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Extremely cold and hot temperatures increase the risk of diabetes mortality in metropolitan areas of two Chinese cities.

Publication ,  Journal Article
Li, Y; Lan, L; Wang, Y; Yang, C; Tang, W; Cui, G; Luo, S; Cheng, Y; Liu, Y; Liu, J; Jin, Y
Published in: Environ Res
October 2014

BACKGROUND: Numerous studies have reported the association between ambient temperature and mortality. However, few studies have focused on the effects of extreme temperatures on diabetes mortality, particularly in China. The objective of the present study was to assess the effects of extremely cold and hot temperatures on diabetes mortality in urban areas of Harbin and Chongqing in China to provide scientific evidence for public health policy implementation to respond to challenges in diabetes mortality because of extreme temperature events. METHODS: A double threshold B-spline distributed lag non-linear model (DLNM) was used to investigate the effects of extremely cold and hot temperatures on diabetes mortality from lag 0 to 30 days, after controlling for potential confounders including air pollutants. The unit risk, which is the elevated cumulative risk of diabetes mortality caused by each 1 °C change in extremely cold and hot temperatures during certain lag days, was estimated for extreme cold and heat using simple regression analysis. RESULTS: Significant associations between both extreme hot and cold temperatures and diabetes mortality were observed in Harbin and Chongqing for different lag lengths. In Harbin, the extreme cold effects on diabetes mortality were delayed by three days and lasted for six days (lag 3-8), with the highest risk (RR 95% CI: 1.223,1.054-1.418 for -23 °C) at lag 5. The hot effects were delayed one day and lasted for three days (lag 1-3), with the peak RR (1.343: 1.080-1.670 for 37 °C) at lag 2. In Chongqing, the cold effects on diabetes mortality were delayed by seven days and lasted for four days (lag 7-10), with the highest risk (1.201: 1.006-1.434 for 4 °C) at lag 7. The hot effects peaked (1.811: 1.083-3.027 for 41 °C) at lag 0 and lasted for 2 days (lag 0-1). The unit risk for cold and hot effects was 12.9% (95% CI: 2.5-33.7%) and 16.5% (95% CI: 3.8-39.1%) in Harbin and 12.5% (95% CI: -4.7 to 47.5%) and 19.7% (95% CI: 3.9-48.5%) in Chongqing, respectively. CONCLUSIONS: The results indicate that both extremely cold and hot temperatures increase diabetes mortality in different manners in Harbin and Chongqing. Diabetes education programs should include information on either managing or combating the effects of extreme hot and cold weather.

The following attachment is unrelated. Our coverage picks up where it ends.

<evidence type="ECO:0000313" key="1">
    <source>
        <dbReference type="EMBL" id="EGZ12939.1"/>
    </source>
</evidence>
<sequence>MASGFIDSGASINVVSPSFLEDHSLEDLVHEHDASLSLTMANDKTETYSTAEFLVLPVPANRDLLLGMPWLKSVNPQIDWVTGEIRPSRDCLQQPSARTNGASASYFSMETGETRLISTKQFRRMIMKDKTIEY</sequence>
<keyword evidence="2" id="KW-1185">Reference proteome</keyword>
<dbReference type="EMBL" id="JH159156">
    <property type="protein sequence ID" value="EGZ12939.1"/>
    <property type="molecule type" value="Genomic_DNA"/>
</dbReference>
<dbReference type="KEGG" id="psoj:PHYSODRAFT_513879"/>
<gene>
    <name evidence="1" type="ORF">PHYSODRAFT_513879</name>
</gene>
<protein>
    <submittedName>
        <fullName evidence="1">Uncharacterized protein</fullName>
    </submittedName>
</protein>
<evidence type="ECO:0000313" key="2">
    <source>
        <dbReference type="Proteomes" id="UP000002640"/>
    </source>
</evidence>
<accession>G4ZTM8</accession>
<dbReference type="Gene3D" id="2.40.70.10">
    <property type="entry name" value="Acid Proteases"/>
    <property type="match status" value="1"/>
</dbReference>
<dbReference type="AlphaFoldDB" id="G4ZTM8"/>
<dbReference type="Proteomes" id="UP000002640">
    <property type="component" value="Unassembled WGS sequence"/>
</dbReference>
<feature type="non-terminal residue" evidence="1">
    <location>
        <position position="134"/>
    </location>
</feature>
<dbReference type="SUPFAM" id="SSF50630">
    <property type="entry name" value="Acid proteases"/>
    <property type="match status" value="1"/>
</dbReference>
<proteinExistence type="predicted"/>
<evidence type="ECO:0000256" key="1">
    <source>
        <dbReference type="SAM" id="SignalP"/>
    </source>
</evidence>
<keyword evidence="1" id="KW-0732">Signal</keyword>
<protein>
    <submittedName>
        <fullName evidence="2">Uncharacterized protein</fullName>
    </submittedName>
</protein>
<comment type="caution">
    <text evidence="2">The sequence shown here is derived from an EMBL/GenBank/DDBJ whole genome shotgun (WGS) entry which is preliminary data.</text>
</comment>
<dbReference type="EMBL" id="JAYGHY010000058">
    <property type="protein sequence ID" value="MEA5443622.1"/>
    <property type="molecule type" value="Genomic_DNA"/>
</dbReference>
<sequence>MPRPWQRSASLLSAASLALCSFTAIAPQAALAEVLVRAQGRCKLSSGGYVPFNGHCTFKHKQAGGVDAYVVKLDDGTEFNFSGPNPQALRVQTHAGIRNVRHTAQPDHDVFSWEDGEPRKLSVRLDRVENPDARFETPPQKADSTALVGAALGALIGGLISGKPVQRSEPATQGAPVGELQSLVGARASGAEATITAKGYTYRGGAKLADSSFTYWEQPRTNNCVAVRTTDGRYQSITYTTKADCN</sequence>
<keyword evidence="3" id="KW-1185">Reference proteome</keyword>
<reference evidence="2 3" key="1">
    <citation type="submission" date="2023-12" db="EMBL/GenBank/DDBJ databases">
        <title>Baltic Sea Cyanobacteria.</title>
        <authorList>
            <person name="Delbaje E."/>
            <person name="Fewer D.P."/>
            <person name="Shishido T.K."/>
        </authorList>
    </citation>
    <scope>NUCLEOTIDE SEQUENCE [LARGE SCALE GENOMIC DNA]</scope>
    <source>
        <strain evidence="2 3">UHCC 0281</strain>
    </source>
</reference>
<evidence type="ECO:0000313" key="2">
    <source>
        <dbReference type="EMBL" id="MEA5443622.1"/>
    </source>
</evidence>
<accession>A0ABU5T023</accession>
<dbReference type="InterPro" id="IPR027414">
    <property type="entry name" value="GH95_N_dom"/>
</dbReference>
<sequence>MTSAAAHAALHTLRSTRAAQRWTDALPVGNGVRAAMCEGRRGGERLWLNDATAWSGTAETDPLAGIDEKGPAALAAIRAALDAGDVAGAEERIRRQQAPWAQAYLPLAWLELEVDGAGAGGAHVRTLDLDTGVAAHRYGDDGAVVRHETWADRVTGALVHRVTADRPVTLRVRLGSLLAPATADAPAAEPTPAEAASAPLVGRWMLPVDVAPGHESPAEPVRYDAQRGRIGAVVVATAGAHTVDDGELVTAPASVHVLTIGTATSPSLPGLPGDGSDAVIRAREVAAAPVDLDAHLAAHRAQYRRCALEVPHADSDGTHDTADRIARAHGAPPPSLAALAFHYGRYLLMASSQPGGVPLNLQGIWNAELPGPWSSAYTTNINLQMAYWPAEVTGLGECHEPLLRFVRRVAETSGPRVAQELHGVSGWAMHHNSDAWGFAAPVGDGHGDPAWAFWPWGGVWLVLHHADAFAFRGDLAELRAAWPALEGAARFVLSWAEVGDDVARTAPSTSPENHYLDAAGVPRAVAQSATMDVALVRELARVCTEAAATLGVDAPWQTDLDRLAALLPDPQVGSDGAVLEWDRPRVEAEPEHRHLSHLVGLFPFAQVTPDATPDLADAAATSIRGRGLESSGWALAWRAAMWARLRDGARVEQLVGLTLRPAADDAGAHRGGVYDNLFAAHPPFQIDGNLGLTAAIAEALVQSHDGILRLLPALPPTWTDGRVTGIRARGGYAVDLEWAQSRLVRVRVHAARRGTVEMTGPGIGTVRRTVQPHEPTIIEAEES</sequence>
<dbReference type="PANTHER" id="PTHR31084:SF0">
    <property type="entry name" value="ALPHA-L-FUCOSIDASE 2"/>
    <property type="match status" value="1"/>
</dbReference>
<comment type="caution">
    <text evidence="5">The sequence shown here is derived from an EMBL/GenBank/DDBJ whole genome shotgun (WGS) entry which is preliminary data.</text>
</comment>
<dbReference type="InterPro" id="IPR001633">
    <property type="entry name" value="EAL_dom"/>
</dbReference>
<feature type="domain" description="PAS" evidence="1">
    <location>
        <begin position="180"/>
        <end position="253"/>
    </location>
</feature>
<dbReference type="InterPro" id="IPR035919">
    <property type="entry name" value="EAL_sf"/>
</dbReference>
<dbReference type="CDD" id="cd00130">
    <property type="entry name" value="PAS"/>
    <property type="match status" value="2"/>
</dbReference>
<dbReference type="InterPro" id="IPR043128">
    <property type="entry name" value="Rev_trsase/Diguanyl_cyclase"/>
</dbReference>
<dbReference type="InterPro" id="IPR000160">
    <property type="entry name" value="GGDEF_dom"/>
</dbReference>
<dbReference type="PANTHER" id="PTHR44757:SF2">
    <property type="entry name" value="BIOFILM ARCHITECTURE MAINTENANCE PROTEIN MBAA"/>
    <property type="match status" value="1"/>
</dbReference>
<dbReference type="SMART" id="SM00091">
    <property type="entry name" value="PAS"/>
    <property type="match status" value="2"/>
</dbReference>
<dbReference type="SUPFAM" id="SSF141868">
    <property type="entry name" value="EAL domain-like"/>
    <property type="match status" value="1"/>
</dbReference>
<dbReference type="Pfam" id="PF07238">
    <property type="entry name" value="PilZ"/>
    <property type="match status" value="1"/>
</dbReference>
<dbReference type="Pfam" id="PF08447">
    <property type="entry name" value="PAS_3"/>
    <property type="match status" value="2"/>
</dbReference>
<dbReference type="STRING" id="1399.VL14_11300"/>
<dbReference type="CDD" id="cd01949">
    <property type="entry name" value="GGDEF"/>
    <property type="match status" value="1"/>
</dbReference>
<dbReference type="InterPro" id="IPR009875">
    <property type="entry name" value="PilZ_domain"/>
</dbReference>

Duke Scholars

Published In

Environ Res

DOI

EISSN

1096-0953

Publication Date

October 2014

Volume

134

Start / End Page

91 / 97

Location

Netherlands

Related Subject Headings

  • Urban Population
  • Toxicology
  • Risk Factors
  • Humans
  • Hot Temperature
  • Diabetes Mellitus
  • Cold Temperature
  • Climate
  • China
  • 06 Biological Sciences
 

Citation

APA
Chicago
ICMJE
MLA
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Li, Y., Lan, L., Wang, Y., Yang, C., Tang, W., Cui, G., … Jin, Y. (2014). Extremely cold and hot temperatures increase the risk of diabetes mortality in metropolitan areas of two Chinese cities. Environ Res, 134, 91–97. https://doi.org/10.1016/j.envres.2014.06.022
Li, Yonghong, Li Lan, Yulin Wang, Chao Yang, Wenge Tang, Guoquan Cui, Shuquan Luo, et al. “Extremely cold and hot temperatures increase the risk of diabetes mortality in metropolitan areas of two Chinese cities.Environ Res 134 (October 2014): 91–97. https://doi.org/10.1016/j.envres.2014.06.022.
Li Y, Lan L, Wang Y, Yang C, Tang W, Cui G, et al. Extremely cold and hot temperatures increase the risk of diabetes mortality in metropolitan areas of two Chinese cities. Environ Res. 2014 Oct;134:91–7.
Li, Yonghong, et al. “Extremely cold and hot temperatures increase the risk of diabetes mortality in metropolitan areas of two Chinese cities.Environ Res, vol. 134, Oct. 2014, pp. 91–97. Pubmed, doi:10.1016/j.envres.2014.06.022.
Li Y, Lan L, Wang Y, Yang C, Tang W, Cui G, Luo S, Cheng Y, Liu Y, Liu J, Jin Y. Extremely cold and hot temperatures increase the risk of diabetes mortality in metropolitan areas of two Chinese cities. Environ Res. 2014 Oct;134:91–97.
Journal cover image

Published In

Environ Res

DOI

EISSN

1096-0953

Publication Date

October 2014

Volume

134

Start / End Page

91 / 97

Location

Netherlands

Related Subject Headings

  • Urban Population
  • Toxicology
  • Risk Factors
  • Humans
  • Hot Temperature
  • Diabetes Mellitus
  • Cold Temperature
  • Climate
  • China
  • 06 Biological Sciences